End-of-Life, Social Work/Helping Profession/Mental Health

‘Nobody wants to talk about death:’ Patients’ stories inspire play about palliative care – Entertainment – CBC News — Loss, Grief, Bereavement and Life Transitions Resource Library

Thank you as always Sue Rosenbloom.  🙂

Death is not easy and a diagnosis of, “You are dying” is not easy, but it is reality for some.

What would you do with the time you have left? Would you say goodbye to special people in your life? Would you visit special places you always wanted to see? Do you have things you want to finish before you die?

A play about death is awesome! It makes one think. It makes one realize that life is not permanent.

 

Source: ‘Nobody wants to talk about death:’ Patients’ stories inspire play about palliative care – Entertainment – CBC News

via ‘Nobody wants to talk about death:’ Patients’ stories inspire play about palliative care – Entertainment – CBC News — Loss, Grief, Bereavement and Life Transitions Resource Library

End-of-Life, Social Work/Helping Profession/Mental Health

Shared via Sacred Dying – Helping create a better death is a new doula concept | Pittsburgh Post-Gazette — Loss, Grief, Bereavement and Life Transitions Resource Library

As a professional who is part of a doula network; I am very glad to see this article.

I am currently completing an End of Life certification program, but my focus is on awareness raising, trainings for professionals and lay-people, discussion groups on the topics of death, dying, and end of life (Food for Thought groups) and writing.

The word doula instinctively makes one think about birth and babies, but in this instance it is a death doula. A trained individual to be with people who are at the end of life. To sit with them, chat with them, to just be there. Some family members are working, out of town and a death doula can assist so that the person who is palliative or in hospice is not alone.

Thoughts on the idea?

 

Source: Helping create a better death is a new doula concept | Pittsburgh Post-Gazette

via Shared via Sacred Dying – Helping create a better death is a new doula concept | Pittsburgh Post-Gazette — Loss, Grief, Bereavement and Life Transitions Resource Library

Education, End-of-Life, Grief/Grieving/Bereavement, Humanity, Social Work/Helping Profession/Mental Health

Hmmm…Convos on Death?

An article I came across on LinkedIn today by a colleague whom I know through LinkedIn is titled:

What we can learn from death rites of the past will help us treat the dead and grieving better today

 

“This taboo around death is a fairly modern, Western phenomenon. Past and present, societies have dealt with death and dying in diverse ways. It is clear from, for example, the outpouring of grief at Princess Diana’s death, and the conversations opening up around the 20th anniversary of the event, that these outlets are needed in our society too. High-profile celebrity deaths serve as sporadic catalysts for conversations that should be happening every day, in everyday lives.”

There is a group of individuals around the world trying to change this taboo and make death part of life again, meaning discussions and planning need to occur! I am one of these individuals; there are many more of us.

Why the fear? What changed over the past 100 years? Death happened at home in the past. The funeral and wake took place in the home and the whole community attended and assisted with the burial.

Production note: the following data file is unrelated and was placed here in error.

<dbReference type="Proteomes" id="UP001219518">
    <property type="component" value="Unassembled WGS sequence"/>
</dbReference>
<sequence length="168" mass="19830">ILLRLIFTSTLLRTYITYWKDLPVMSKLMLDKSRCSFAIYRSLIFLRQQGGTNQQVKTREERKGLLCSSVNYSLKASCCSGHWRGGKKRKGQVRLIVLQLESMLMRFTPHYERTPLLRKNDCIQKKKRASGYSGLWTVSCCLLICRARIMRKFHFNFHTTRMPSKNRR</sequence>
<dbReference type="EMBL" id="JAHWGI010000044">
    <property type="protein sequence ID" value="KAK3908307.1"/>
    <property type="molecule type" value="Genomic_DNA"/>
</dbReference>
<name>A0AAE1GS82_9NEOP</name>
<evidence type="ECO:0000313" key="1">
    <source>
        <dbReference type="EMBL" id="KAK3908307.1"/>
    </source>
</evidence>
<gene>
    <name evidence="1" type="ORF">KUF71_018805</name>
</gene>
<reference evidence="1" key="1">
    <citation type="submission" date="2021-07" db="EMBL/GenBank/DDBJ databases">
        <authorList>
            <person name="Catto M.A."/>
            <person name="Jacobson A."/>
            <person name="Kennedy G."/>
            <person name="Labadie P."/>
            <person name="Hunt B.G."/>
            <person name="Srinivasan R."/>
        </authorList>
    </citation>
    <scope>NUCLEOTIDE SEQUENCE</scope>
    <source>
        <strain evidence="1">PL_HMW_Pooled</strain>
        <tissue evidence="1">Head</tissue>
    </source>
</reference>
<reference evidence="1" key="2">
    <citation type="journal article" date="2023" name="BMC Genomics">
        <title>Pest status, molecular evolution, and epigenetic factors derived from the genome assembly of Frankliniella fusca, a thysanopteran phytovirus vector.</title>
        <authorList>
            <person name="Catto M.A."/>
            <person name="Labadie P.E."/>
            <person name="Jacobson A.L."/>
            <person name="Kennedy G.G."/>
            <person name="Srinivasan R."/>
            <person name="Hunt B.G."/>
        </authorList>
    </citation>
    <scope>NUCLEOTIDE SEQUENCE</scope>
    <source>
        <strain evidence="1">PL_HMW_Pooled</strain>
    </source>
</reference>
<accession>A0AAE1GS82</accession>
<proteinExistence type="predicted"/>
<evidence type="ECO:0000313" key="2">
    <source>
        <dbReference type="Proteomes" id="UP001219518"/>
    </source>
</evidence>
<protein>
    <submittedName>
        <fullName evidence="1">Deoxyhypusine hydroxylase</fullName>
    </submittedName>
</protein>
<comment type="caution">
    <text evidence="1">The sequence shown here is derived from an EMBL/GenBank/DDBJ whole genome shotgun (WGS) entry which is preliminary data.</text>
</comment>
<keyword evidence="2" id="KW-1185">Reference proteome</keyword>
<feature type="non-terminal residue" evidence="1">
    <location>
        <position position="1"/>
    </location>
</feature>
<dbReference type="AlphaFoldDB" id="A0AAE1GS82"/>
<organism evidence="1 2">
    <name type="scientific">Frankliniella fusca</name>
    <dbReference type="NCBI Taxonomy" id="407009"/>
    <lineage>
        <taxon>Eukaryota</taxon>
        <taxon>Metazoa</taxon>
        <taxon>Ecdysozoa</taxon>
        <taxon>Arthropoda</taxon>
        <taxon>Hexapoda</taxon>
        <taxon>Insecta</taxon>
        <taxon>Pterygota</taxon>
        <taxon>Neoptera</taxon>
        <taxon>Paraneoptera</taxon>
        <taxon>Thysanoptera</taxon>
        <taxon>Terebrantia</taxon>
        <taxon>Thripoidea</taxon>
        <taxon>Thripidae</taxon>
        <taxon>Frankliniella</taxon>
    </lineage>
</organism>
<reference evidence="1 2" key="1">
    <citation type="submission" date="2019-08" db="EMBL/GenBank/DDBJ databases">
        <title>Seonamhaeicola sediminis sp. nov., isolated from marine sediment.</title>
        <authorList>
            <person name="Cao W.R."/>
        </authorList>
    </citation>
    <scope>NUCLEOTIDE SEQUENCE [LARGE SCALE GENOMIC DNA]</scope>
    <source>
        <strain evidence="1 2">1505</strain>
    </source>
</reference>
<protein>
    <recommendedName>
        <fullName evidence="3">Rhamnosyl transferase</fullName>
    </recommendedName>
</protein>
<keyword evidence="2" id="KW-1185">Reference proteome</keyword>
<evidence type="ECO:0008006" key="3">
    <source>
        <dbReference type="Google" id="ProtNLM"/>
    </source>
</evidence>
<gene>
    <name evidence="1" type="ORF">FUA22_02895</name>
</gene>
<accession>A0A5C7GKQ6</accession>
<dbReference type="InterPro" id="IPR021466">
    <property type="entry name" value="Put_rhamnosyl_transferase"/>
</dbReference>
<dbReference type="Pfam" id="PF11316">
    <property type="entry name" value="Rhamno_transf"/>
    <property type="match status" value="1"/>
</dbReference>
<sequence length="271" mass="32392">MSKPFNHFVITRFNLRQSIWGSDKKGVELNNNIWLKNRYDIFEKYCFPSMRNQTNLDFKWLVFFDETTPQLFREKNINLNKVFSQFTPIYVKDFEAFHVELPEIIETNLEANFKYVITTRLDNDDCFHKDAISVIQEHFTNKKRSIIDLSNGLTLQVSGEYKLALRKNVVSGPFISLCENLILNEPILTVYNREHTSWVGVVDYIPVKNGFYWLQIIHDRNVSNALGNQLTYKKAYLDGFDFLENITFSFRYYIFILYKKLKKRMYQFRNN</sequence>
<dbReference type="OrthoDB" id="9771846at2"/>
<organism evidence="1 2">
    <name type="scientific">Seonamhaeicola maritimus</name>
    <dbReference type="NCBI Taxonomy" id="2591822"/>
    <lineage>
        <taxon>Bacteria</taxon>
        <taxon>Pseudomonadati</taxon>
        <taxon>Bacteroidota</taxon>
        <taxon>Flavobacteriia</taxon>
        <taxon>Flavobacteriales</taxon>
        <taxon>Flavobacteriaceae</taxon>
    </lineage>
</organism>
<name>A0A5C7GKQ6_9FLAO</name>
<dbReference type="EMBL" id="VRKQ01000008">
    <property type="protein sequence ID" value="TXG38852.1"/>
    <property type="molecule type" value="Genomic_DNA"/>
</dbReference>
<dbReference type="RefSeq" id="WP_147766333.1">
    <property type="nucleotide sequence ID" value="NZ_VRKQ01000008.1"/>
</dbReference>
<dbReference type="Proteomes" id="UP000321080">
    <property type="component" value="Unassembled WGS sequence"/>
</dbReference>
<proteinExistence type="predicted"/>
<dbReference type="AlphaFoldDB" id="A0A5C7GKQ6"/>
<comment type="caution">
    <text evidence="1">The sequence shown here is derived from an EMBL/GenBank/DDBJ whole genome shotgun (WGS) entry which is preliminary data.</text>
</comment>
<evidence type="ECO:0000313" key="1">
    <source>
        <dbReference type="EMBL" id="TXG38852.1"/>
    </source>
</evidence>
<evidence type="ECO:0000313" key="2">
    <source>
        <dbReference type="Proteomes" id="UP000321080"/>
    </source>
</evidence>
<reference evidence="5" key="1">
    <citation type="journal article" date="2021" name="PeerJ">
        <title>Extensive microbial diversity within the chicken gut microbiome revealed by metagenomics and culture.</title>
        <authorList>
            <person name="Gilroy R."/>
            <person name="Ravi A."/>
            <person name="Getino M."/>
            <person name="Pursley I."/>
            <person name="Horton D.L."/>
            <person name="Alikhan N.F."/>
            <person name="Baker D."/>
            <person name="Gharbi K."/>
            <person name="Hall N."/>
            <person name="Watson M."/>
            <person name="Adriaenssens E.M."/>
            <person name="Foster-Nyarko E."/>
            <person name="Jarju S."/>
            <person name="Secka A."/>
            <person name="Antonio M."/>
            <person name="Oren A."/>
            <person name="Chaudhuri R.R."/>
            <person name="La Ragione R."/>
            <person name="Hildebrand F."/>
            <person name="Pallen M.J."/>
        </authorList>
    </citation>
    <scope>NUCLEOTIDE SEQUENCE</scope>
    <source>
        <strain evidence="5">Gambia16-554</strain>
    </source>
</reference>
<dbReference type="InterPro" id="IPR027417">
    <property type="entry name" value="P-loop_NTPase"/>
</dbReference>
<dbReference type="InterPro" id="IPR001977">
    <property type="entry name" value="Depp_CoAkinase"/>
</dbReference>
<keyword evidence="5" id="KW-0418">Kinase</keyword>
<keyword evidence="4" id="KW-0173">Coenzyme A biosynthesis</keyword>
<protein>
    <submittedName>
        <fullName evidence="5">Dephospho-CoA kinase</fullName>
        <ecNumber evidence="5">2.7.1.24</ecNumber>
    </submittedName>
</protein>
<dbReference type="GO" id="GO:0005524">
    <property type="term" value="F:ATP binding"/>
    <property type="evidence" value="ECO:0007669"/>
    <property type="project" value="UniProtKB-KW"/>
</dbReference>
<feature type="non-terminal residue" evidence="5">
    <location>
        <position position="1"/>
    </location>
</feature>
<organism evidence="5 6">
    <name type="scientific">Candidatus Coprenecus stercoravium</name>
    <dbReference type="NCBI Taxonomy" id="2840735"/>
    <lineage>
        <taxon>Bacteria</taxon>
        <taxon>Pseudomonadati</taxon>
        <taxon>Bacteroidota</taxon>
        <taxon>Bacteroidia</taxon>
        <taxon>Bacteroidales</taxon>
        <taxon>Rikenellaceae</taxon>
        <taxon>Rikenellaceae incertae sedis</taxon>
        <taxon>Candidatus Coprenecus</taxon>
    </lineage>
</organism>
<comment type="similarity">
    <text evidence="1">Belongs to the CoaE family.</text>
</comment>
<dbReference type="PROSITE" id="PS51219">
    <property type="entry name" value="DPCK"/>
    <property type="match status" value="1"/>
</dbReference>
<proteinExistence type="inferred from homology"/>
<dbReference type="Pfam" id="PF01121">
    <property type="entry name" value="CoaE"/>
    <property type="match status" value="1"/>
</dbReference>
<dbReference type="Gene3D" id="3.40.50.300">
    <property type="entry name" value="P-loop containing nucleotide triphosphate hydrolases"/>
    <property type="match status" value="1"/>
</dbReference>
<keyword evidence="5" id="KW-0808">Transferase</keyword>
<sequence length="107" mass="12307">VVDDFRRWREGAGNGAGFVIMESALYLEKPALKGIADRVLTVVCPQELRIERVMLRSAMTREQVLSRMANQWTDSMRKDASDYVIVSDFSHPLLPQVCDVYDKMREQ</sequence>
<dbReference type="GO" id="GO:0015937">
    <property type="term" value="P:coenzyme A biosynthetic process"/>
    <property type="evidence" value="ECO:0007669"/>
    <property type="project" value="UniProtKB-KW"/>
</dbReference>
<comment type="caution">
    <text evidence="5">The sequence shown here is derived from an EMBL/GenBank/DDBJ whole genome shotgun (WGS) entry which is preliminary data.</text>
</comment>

Then WWII happened and all changed. Too much death maybe? Too much destruction? More wars followed after….and still death is taboo today. Slowly this is changing….more of us are being vocal about the need for change, for discussions, but we are also the younger generation meaning baby boomers and younger.

Funerals are expensive! Burials are expensive! The average person needs 10-20k to die if using traditional funeral homes and doing a traditional burial. That is a lot of money and many do not have it. I do not have it. I opt for a more green burial and less expensive one as I am sure many others do or will as well.

“It was not so long ago in the UK that public outpouring of grief and practices that kept the dead close were acceptable. For example, in Victorian England, mourning clothes and jewelry were commonplace – Queen Victoria wore black for decades in mourning for Prince Albert.”

Today, death has been outsourced to professionals and, for many, dying happens in hospitals. But many doctors and nurses themselves feel uncomfortable with broaching the subject with relatives. Why is this? Are they not receiving training while in school? Why no training or discussions in the work place?

To work in a hospital, hospice or palliative care unit, to work with older adults…one must realize that patients and clients will die. Heck, we are all going to die one day! Accept this fact, stop trying to look younger and live longer with unnecessary tests, medications, and treatments if there is no hope, no proof it will help.

Instead, spend time with loved ones, enjoy life, and make the most of the time we have left…

Aging/Gerontology, Education, End-of-Life, Humanity, News, Social Work/Helping Profession/Mental Health

Who Wants to Talk About Death? Not me, Says Most…

Death, dying, end of life, palliative, hospice-most do not want to delve into these topics. Why? What is one afraid of? The inevitable? We will all die one day. I am realisitic…to be born, we will die.

I tell my kids all the time that everything will die at some time; the trees, grass, flowers, pets, humans….no choice and even if it was a choice; I would not want to live forever. BUT, in the meantime, while I am alive, I want to make the most of it! I want to enjoy life, spend quality time with my kids and fiancé, continue to do the things I enjoy like cycling and writing.

I recently attended a staff training/development at my work and we were asked to write down 3 things that are MOST important to us. I wrote my kids, my fiancé, and writing. I can live without things and objects as long as I have the above 3! Quality time with the ones we love is important. Doing what you enjoy is important. Giving back is important and I very much believe in ‘pay it forward.’ Someone helps me, I help someone else no questions asked (within reason).

Ok, now I will segway into an article I came across on LinkedIn today that I think is important. Death is not as frightening as we think. Take a look at it as it describes and compares individuals who are dying in hospice and palliative, and prisoners on death row.